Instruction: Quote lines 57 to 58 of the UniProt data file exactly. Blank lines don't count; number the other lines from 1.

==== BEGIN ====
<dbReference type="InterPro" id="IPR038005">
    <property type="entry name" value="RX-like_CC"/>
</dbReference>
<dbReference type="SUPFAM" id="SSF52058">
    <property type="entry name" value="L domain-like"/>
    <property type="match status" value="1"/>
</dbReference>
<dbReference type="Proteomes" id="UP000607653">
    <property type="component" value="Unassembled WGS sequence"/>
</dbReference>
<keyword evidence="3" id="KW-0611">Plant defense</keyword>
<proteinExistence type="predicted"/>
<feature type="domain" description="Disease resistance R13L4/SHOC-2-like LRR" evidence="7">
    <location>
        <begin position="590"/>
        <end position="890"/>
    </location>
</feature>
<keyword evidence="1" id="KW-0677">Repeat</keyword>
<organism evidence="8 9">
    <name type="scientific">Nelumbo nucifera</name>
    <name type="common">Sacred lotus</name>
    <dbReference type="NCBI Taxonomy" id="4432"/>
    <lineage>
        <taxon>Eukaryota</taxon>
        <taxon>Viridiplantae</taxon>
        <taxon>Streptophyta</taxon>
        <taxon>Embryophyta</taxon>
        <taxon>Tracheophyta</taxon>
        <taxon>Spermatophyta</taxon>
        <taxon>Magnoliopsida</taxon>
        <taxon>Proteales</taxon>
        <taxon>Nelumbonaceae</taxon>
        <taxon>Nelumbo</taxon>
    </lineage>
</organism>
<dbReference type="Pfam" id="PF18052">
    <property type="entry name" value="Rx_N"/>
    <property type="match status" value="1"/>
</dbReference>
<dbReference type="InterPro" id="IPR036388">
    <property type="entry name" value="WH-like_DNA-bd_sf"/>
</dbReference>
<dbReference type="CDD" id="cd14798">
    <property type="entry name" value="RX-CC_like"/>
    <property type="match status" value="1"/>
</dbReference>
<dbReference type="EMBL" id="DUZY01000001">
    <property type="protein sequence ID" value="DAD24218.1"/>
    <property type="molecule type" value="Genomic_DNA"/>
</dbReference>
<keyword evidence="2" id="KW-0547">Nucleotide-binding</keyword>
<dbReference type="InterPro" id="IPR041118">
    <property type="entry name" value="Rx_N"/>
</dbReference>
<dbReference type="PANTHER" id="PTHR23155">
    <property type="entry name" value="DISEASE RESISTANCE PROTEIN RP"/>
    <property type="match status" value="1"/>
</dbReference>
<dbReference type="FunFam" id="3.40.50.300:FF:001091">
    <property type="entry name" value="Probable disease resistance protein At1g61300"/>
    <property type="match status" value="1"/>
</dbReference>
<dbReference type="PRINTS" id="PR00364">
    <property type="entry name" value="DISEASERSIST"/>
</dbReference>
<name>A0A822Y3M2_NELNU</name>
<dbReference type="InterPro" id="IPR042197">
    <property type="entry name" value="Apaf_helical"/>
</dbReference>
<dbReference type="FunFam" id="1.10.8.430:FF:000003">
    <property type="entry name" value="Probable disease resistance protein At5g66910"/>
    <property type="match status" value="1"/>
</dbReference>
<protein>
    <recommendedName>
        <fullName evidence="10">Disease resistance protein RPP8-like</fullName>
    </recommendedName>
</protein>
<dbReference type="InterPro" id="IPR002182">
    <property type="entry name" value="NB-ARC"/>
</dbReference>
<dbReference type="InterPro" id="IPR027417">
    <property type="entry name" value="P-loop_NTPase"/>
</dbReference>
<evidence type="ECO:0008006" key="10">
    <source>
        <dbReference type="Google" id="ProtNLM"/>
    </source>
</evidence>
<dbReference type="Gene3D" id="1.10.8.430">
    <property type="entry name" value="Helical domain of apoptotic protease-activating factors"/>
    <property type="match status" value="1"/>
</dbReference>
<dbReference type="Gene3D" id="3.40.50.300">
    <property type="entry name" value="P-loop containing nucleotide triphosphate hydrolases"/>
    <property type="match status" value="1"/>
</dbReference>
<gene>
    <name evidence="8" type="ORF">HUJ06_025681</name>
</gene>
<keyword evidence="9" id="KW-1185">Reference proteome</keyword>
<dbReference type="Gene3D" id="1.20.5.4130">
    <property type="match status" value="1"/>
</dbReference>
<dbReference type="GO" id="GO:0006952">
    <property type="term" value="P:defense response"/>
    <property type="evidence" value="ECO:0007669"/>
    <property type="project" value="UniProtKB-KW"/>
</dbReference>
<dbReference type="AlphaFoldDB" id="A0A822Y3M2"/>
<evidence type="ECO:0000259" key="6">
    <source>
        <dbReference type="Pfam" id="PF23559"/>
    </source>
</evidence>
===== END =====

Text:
    <property type="entry name" value="DISEASE RESISTANCE PROTEIN RP"/>
    <property type="match status" value="1"/>